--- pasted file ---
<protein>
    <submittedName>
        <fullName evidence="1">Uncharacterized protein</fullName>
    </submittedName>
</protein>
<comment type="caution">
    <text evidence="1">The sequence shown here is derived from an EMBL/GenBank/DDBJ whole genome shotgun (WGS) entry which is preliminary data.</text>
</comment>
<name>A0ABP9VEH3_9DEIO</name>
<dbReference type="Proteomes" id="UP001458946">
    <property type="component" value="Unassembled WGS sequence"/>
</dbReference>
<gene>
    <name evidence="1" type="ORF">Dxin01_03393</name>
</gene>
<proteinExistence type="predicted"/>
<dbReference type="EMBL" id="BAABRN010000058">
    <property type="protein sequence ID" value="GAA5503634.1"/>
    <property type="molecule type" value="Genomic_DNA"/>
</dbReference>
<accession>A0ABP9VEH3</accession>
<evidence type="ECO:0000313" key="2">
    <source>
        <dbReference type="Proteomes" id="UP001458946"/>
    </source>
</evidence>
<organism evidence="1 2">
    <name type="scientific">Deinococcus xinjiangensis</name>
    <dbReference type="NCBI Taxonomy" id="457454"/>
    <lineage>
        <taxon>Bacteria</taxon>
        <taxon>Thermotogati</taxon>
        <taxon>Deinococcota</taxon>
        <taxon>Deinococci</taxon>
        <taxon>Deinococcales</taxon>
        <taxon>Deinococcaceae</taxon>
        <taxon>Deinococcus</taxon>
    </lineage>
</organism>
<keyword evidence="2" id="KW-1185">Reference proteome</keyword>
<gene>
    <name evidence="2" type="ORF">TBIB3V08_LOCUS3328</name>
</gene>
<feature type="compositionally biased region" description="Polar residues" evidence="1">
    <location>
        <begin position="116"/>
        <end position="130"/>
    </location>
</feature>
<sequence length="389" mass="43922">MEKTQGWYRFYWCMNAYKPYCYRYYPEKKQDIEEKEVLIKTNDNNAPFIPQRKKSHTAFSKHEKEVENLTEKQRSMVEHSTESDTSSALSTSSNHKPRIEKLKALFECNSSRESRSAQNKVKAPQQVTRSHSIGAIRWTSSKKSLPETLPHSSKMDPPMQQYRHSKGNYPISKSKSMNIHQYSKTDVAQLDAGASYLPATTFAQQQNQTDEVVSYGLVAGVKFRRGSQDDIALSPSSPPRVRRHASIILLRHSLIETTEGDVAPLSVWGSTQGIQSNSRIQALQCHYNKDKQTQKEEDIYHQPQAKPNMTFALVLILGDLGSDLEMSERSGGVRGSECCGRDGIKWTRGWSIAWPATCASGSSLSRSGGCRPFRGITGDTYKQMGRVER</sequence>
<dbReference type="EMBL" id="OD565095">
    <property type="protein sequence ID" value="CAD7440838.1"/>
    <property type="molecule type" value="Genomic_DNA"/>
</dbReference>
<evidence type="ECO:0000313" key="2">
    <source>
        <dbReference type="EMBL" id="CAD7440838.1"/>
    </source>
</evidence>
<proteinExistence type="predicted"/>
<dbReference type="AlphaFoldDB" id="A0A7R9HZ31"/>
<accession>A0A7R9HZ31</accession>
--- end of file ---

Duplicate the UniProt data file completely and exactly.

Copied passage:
<protein>
    <submittedName>
        <fullName evidence="1">Uncharacterized protein</fullName>
    </submittedName>
</protein>
<comment type="caution">
    <text evidence="1">The sequence shown here is derived from an EMBL/GenBank/DDBJ whole genome shotgun (WGS) entry which is preliminary data.</text>
</comment>
<name>A0ABP9VEH3_9DEIO</name>
<dbReference type="Proteomes" id="UP001458946">
    <property type="component" value="Unassembled WGS sequence"/>
</dbReference>
<gene>
    <name evidence="1" type="ORF">Dxin01_03393</name>
</gene>
<proteinExistence type="predicted"/>
<dbReference type="EMBL" id="BAABRN010000058">
    <property type="protein sequence ID" value="GAA5503634.1"/>
    <property type="molecule type" value="Genomic_DNA"/>
</dbReference>
<accession>A0ABP9VEH3</accession>
<evidence type="ECO:0000313" key="2">
    <source>
        <dbReference type="Proteomes" id="UP001458946"/>
    </source>
</evidence>
<organism evidence="1 2">
    <name type="scientific">Deinococcus xinjiangensis</name>
    <dbReference type="NCBI Taxonomy" id="457454"/>
    <lineage>
        <taxon>Bacteria</taxon>
        <taxon>Thermotogati</taxon>
        <taxon>Deinococcota</taxon>
        <taxon>Deinococci</taxon>
        <taxon>Deinococcales</taxon>
        <taxon>Deinococcaceae</taxon>
        <taxon>Deinococcus</taxon>
    </lineage>
</organism>
<keyword evidence="2" id="KW-1185">Reference proteome</keyword>
<gene>
    <name evidence="2" type="ORF">TBIB3V08_LOCUS3328</name>
</gene>
<feature type="compositionally biased region" description="Polar residues" evidence="1">
    <location>
        <begin position="116"/>
        <end position="130"/>
    </location>
</feature>
<sequence length="389" mass="43922">MEKTQGWYRFYWCMNAYKPYCYRYYPEKKQDIEEKEVLIKTNDNNAPFIPQRKKSHTAFSKHEKEVENLTEKQRSMVEHSTESDTSSALSTSSNHKPRIEKLKALFECNSSRESRSAQNKVKAPQQVTRSHSIGAIRWTSSKKSLPETLPHSSKMDPPMQQYRHSKGNYPISKSKSMNIHQYSKTDVAQLDAGASYLPATTFAQQQNQTDEVVSYGLVAGVKFRRGSQDDIALSPSSPPRVRRHASIILLRHSLIETTEGDVAPLSVWGSTQGIQSNSRIQALQCHYNKDKQTQKEEDIYHQPQAKPNMTFALVLILGDLGSDLEMSERSGGVRGSECCGRDGIKWTRGWSIAWPATCASGSSLSRSGGCRPFRGITGDTYKQMGRVER</sequence>
<dbReference type="EMBL" id="OD565095">
    <property type="protein sequence ID" value="CAD7440838.1"/>
    <property type="molecule type" value="Genomic_DNA"/>
</dbReference>
<evidence type="ECO:0000313" key="2">
    <source>
        <dbReference type="EMBL" id="CAD7440838.1"/>
    </source>
</evidence>
<proteinExistence type="predicted"/>
<dbReference type="AlphaFoldDB" id="A0A7R9HZ31"/>
<accession>A0A7R9HZ31</accession>